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Past Articles Library | Perennials | 12 Perennials for Winter Interest


12 Perennials That Will Add
Winter INTEREST to Your Garden!

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Just because it is going to turn cold in a few months, doesn't mean your yard has to look dull or lifeless. Believe it or not, there are other plant options that you can use to make your yard and garden look great year round.

So instead of thinking about plants going dormant, it's time to start planning and planting a few things that will stay colorful and look good while everything else is brown and leafless. Actually, anything that remains evergreen throughout the winter months may be considered a candidate for winter interest, but I chose some plants that flower, have great structure, or produce berries.

Now's the time to add some strong interest and color to your yard while there is still time to get everything planted, and established, before the really cold weather sets in.

I have included each plant's ideal climate zone so you can get an idea of what will do well for you in your area. A brief list of zones is at the end of this article, or you can use our zone map.

Many more than 12 perennials could have been listed here, but I wanted to touch on some that are not as widely used, so you can really liven up your garden!



Click on pictures to see a larger view

1. Viola tricolor - Johnny Jump Up - Zones 4 to 10
Produces neat flowers with faces in shades of yellow, blue, violet, and white. Flowers in fall and often in winter. Self-seeds readily.



2. Rosa rugosa - Rugosa Rose - Zones 2 to 10
This is a large shrub that grows to 8 feet. Has good fall color. What makes this plant appealing for winter are the large tomato-like hips that are produced after it flowers. The hips are quite a feature and last all winter long.



3. Sedum 'Herbstfreude' ('Autumn Joy') - Zones 5 to 10
This plant has fleshy leaves and grows to 24 in (60 cm). It has large heads of pink flowers that appear in the fall that eventually fade to copper color and then turn red. So don't cut them back until the spring to get the most interest from this plant.



4. Arum italicum - Italian Arum - Zones 7 to 10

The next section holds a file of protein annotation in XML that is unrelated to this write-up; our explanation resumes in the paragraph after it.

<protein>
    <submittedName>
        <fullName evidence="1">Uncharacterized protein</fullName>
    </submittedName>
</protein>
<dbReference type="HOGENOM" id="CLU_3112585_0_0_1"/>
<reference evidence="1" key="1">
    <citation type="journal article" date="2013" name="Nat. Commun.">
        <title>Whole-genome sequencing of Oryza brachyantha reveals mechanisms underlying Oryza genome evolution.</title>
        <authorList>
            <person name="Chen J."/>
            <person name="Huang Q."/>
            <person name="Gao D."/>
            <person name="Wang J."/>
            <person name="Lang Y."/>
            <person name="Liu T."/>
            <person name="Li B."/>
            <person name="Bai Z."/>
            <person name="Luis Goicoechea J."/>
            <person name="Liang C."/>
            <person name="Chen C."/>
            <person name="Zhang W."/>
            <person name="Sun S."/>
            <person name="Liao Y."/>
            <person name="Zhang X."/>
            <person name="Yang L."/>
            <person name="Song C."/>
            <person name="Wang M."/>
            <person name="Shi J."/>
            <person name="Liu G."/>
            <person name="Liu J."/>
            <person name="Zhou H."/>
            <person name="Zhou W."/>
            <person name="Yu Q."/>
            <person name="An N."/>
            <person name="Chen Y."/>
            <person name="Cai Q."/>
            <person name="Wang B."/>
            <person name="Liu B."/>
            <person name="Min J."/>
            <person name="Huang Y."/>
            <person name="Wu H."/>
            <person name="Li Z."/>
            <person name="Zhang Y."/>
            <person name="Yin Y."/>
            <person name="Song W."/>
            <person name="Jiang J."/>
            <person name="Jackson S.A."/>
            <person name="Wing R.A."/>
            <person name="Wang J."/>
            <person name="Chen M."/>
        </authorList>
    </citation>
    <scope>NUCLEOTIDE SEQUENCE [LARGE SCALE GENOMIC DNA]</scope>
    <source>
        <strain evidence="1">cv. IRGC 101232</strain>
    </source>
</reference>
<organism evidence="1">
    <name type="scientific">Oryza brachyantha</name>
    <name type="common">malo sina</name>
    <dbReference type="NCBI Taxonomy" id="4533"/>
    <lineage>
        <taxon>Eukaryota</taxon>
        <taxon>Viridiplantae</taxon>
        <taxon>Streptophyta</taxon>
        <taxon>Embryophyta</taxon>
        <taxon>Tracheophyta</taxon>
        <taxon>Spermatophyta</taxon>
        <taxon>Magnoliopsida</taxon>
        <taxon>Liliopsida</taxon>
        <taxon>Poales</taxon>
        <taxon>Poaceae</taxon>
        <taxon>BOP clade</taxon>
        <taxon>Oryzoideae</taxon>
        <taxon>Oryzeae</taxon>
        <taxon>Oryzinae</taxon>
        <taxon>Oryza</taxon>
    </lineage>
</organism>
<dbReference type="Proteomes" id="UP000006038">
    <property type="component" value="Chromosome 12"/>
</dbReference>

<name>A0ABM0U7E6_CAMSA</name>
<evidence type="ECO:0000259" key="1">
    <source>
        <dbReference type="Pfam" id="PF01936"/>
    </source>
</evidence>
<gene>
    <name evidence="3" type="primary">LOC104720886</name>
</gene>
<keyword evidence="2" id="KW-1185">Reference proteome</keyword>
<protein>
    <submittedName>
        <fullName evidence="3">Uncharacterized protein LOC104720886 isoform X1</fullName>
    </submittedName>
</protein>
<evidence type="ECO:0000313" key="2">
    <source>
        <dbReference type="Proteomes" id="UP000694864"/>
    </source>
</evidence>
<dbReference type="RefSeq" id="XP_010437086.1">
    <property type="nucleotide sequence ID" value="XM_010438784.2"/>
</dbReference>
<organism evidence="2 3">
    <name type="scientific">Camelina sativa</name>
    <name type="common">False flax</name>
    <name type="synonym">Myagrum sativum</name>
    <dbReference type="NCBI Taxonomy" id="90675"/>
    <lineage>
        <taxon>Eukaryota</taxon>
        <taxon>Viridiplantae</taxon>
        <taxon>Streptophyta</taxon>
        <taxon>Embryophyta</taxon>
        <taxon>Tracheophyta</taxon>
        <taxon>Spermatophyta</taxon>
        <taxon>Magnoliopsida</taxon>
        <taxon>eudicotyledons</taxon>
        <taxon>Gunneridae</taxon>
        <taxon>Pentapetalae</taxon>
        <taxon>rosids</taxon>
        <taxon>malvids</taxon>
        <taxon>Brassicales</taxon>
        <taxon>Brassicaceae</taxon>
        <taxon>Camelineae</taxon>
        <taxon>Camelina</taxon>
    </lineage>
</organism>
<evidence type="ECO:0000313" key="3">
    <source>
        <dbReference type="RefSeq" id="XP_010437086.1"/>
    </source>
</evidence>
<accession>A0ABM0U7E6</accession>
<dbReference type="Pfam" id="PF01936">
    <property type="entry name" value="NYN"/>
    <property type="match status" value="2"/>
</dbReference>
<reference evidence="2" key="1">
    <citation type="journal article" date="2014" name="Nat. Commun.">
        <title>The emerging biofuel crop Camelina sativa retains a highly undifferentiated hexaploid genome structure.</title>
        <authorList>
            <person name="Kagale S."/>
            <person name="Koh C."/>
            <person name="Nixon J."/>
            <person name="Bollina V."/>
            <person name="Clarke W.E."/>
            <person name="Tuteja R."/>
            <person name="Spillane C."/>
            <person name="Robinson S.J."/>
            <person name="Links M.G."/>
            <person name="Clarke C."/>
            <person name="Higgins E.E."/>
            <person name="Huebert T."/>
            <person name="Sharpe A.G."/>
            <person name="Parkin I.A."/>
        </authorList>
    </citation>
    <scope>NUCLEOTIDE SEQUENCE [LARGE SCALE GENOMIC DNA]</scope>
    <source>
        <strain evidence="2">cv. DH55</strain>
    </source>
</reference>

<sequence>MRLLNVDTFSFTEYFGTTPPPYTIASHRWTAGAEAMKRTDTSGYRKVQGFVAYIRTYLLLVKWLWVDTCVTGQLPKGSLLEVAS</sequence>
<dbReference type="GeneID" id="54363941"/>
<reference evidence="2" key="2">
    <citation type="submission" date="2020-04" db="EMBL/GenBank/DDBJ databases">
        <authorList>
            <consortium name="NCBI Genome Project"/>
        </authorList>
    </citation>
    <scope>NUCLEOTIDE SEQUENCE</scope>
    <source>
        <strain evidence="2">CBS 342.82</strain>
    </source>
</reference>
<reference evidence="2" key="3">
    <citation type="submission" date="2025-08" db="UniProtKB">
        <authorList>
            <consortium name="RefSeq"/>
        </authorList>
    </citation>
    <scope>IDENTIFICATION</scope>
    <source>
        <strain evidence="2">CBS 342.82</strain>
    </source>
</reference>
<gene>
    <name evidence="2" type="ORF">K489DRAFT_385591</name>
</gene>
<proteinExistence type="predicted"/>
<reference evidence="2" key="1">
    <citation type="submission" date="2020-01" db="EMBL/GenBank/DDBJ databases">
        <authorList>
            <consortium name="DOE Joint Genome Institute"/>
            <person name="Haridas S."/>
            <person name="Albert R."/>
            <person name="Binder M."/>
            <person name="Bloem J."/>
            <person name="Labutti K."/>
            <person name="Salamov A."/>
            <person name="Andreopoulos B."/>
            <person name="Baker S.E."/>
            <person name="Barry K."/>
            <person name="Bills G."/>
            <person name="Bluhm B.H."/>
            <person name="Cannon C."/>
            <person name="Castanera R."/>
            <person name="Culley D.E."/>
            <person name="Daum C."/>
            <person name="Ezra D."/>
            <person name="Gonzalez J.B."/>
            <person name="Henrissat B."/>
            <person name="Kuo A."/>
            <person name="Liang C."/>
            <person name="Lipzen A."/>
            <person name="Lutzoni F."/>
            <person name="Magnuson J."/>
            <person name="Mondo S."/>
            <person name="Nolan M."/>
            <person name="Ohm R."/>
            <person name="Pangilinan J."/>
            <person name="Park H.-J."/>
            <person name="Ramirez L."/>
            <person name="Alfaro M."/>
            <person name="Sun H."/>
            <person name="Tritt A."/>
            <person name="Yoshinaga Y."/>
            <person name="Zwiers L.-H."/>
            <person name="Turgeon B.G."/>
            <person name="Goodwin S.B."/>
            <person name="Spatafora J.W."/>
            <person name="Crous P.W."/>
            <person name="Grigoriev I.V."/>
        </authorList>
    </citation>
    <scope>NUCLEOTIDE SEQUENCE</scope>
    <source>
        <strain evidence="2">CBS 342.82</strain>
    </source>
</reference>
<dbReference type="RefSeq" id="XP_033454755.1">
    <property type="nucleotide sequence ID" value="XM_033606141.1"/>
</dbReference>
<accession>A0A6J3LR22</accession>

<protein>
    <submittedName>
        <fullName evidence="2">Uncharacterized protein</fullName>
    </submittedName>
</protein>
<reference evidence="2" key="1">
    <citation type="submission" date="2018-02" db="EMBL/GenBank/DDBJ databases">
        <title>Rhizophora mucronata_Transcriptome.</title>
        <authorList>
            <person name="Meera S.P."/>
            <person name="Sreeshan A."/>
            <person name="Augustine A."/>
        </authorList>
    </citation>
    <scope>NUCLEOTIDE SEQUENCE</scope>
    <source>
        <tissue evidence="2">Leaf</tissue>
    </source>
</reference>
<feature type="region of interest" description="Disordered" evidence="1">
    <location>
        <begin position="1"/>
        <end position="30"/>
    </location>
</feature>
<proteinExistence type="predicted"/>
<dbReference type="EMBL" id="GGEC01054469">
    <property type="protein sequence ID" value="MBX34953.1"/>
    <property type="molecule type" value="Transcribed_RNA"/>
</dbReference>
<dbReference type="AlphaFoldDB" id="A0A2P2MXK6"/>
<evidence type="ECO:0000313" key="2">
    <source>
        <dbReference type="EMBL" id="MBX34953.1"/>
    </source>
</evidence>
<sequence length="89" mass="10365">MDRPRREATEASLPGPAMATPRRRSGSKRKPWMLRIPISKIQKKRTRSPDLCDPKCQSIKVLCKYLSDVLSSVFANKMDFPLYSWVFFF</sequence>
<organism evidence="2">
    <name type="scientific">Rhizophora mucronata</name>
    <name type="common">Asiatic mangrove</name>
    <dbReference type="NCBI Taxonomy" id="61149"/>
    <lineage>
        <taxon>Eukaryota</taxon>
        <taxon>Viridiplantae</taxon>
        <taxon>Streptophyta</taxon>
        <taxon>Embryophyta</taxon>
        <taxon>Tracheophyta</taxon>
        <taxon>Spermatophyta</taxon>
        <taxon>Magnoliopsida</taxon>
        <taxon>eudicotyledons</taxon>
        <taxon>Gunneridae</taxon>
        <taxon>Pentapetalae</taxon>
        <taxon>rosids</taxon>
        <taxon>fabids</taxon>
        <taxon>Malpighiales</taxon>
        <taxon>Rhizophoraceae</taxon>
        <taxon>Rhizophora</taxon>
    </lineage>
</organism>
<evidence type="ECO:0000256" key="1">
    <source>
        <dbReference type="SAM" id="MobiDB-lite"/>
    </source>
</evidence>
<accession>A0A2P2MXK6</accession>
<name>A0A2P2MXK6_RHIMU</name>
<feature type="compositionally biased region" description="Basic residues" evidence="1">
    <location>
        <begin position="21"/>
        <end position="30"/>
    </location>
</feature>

Grows to 12 inches (30 cm). This is a tuberous perennial with broad arrow-shaped leaves that appear in the fall. The foliage dies back in the summer just as the berries appear, which to me, aren't worth it. After the berries die, the foliage reappears, remains until the next summer and is lush and green all winter.



5. Acorus gramineus - Sweet Flag - Zones 3 to 11
Native to Japan, it has soft, curved leaves under 12 inches (30 cm) long and about inch (6 mm) wide. This plant is grown mainly for its foliage, which is sweet smelling. In the winter, it has beautiful texture and pleasing green, white and chartreuse colors.




6. Rohdea japonica - Lily of China - Zones 7 to 10
During the winter months it forms clumps of deep green long leaves that are 8 -18 inches (20-45 cm) long. This plant has bright red berries during winter that contrast the dark green leaves very well.



7. Dianthus gratianopolitanus - Cheddar Pink - Zones 5 to 9
Has neat and tidy mounds of blue-gray, linear leaves that develop into broad mats that are 12 inches (30 cm) or more in width. The low-growing silvery foliage contrasts nicely with other perennials. Flowers will continue until a hard frost.



8. Iberis sempervirens - Candytuft - Zones 4 to 11
Good for rock gardens. Grows 6 to 12 inches (15-30 cm) high with a spread of 18 to 24 inches (45 - 60 cm). 'Snowflake' is very attractive with glossy, dark green leaves. Very frost hardy.



9. Helleborus - Zones 6 to 9, others 3 to 9
This genus has tons of choices that are hardy in many climate zones. The Christmas Rose is popular for its mid-winter white flowers, often appearing in the snow. Others have flowers in shades of green, red, and purple. Awesome for winter interest, its great foliage and flowers.



10. Erica carnea - Winter Heath - Zones 5 to 9
This is a low growing plant usually under 12 inches (30 cm) with very dense branches. Through most the winter and into early spring in has a great display of small urn-shaped flowers that are purple -pink. There are many well known cultivars to choose from.



11. Liriope muscari and spicata - Zones 6 to 10, and 4 to 10
A clump forming perennial with some cultivars having leaves so dark they are practically black. This is good to group with other plants for interest. Good for a ground cover or path edging.



12. Ophiopogon planiscapus - Black Mondo Grass - Zones 6 to 10
An interesting cultivar is 'Ebony Night' because it has purple-black stiff leaves that form clumps 10 inches (25 cm) in height, and 12 inches (30 cm) in width. Slow growing, but beautiful when combined with other plants to show off its unusual color.



Climate Zones

 
  ZONE  °F
  1    below - 50
  2  - 50 to - 40
  3  - 40 to - 30
  4  - 30 to - 20
  5  - 20 to - 10
  6  - 10 to 0
  7    0 to 10
  8    10 to 20
  9    20 to 30
  10    30 to 40
  11    above 40

See Zone Map

Hilary Rinaldi has landscaped and worked with perennials for home owners, commercial properties, and retail businesses. She also has been a professional public speaker and educator in the gardening industry for over 20 years sharing gardening advice and tips to as many people as she can.


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